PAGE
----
The viral disease mumps is an infection of the parotid glands, the largest of the three pairs of salivary glands. The causative agent is mumps virus (MuV), a paramyxovirus with an envelope that has hemagglutinin and neuraminidase spikes. A fusion protein located on the surface of the envelope helps to fuse the viral envelope to the host cell plasma membrane.
Mumps virus is transmitted through respiratory droplets or through contact with contaminated saliva, making it quite contagious so that it can lead easily to epidemics. It causes fever, muscle pain, headache, pain with chewing, loss of appetite, fatigue, and weakness. There is swelling of the salivary glands and associated pain. The virus can enter the bloodstream (viremia), allowing it to spread to the organs and the central nervous system. The infection ranges from subclinical cases to cases with serious complications, such as encephalitis, meningitis, and deafness. Inflammation of the pancreas, testes, ovaries, and breasts may also occur and cause permanent damage to those organs; despite these complications, a mumps infection rarely cause sterility.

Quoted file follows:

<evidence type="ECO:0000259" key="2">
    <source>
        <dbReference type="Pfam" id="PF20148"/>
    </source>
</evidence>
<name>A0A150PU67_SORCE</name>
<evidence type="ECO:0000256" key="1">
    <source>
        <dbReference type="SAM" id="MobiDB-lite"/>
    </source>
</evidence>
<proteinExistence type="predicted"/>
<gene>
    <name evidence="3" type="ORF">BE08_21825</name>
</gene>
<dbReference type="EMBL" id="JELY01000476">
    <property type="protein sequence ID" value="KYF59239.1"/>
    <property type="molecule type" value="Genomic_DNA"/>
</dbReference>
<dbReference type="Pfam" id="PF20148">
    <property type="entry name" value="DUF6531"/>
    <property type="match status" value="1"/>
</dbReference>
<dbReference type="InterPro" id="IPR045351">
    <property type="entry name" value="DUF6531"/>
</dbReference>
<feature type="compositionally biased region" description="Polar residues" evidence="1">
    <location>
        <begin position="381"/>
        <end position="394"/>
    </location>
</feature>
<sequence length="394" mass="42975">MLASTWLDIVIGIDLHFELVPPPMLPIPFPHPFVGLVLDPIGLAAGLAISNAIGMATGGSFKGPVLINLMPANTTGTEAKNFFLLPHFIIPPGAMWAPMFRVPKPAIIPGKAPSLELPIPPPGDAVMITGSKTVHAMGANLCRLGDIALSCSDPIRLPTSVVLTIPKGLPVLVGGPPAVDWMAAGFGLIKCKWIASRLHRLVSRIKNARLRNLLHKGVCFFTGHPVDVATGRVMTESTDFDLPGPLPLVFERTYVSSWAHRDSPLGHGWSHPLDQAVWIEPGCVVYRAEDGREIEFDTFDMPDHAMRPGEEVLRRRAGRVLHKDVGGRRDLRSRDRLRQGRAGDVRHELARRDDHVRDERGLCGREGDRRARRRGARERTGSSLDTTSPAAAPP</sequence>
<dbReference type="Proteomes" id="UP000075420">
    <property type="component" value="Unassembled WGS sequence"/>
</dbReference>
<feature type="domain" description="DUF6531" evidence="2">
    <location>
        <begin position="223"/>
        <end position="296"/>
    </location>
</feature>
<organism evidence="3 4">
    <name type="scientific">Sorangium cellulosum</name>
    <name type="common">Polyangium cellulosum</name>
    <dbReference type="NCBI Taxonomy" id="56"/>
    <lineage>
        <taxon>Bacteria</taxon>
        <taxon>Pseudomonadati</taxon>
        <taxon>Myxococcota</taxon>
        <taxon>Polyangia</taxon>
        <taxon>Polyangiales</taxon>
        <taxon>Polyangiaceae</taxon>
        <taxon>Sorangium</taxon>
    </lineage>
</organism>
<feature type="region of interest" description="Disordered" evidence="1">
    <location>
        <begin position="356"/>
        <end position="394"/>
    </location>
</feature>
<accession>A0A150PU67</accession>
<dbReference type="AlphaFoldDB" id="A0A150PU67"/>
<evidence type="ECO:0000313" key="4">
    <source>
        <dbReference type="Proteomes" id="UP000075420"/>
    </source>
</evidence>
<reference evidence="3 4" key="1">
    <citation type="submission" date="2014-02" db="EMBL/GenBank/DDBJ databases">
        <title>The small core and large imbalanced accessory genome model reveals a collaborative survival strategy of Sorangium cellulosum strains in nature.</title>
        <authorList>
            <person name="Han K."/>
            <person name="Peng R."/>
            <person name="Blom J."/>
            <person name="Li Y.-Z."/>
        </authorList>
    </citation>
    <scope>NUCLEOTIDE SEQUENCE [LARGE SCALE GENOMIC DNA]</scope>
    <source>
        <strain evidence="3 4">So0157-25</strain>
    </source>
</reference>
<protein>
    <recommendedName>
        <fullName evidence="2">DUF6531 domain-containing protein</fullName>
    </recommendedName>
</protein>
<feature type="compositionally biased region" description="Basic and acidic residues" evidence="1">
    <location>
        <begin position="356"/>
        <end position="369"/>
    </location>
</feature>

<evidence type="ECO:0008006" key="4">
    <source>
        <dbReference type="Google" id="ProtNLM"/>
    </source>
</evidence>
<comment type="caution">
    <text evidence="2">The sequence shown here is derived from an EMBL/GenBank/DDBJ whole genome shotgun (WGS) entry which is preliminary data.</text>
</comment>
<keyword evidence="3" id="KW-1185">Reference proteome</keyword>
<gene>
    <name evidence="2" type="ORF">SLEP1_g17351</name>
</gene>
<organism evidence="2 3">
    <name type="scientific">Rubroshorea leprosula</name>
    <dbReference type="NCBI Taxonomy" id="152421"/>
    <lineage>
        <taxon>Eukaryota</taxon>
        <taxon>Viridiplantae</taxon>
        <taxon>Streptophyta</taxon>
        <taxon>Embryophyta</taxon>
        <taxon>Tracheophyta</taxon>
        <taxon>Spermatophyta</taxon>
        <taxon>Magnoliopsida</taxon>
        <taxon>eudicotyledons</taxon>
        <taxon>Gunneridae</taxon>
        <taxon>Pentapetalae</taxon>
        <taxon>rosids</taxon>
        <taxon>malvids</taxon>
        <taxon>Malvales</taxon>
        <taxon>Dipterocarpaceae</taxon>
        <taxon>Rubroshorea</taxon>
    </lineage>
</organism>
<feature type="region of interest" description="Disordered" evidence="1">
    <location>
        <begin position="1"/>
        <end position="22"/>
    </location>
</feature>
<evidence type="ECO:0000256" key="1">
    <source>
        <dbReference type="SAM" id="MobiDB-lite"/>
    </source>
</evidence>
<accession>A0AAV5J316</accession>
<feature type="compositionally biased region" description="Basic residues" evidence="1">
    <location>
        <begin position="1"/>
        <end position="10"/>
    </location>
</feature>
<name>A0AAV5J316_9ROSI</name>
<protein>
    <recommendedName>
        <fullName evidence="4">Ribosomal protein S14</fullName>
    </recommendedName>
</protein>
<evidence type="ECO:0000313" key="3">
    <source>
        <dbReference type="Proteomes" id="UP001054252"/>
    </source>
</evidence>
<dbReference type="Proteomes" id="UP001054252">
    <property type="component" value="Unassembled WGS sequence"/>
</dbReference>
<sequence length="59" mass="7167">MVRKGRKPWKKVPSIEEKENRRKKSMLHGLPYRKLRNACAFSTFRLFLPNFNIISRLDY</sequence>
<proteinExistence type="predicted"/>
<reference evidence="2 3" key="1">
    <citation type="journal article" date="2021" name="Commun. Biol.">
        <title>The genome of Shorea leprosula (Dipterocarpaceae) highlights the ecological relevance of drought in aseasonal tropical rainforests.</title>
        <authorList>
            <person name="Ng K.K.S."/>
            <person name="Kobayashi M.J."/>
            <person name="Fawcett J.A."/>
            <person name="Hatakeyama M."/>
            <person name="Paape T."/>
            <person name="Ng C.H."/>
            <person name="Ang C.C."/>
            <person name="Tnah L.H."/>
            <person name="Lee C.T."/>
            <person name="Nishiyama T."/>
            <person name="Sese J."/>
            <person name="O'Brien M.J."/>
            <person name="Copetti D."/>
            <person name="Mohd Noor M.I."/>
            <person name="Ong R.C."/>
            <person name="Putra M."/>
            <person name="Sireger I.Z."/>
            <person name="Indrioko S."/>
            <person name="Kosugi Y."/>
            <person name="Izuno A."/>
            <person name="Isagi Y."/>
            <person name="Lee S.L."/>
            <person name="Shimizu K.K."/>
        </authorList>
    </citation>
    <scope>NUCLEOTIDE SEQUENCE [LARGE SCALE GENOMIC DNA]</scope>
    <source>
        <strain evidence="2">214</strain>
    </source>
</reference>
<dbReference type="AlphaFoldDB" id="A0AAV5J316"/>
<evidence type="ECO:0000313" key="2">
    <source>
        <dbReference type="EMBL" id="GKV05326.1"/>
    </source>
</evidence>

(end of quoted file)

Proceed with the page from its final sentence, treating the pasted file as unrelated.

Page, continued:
Mumps can be recognized based on clinical signs and symptoms, and a diagnosis can be confirmed with laboratory testing. The virus can be identified using culture or molecular techniques such as RT-PCR. Serologic tests are also available, especially enzyme immunoassays that detect antibodies. There is no specific treatment for mumps, so supportive therapies are used. The most effective way to avoid infection is through vaccination. Although mumps used to be a common childhood disease, it is now rare in the United States due to vaccination with the measles, mumps, and rubella (MMR) vaccine.
Parker, N., Schneegurt, M., Thi Tu, A.-H., Forster, B. M., & Lister, P. (n.d.). Microbiology. Houston, Texas: OpenStax. Access for free at: https://openstax.org/details/books/microbiology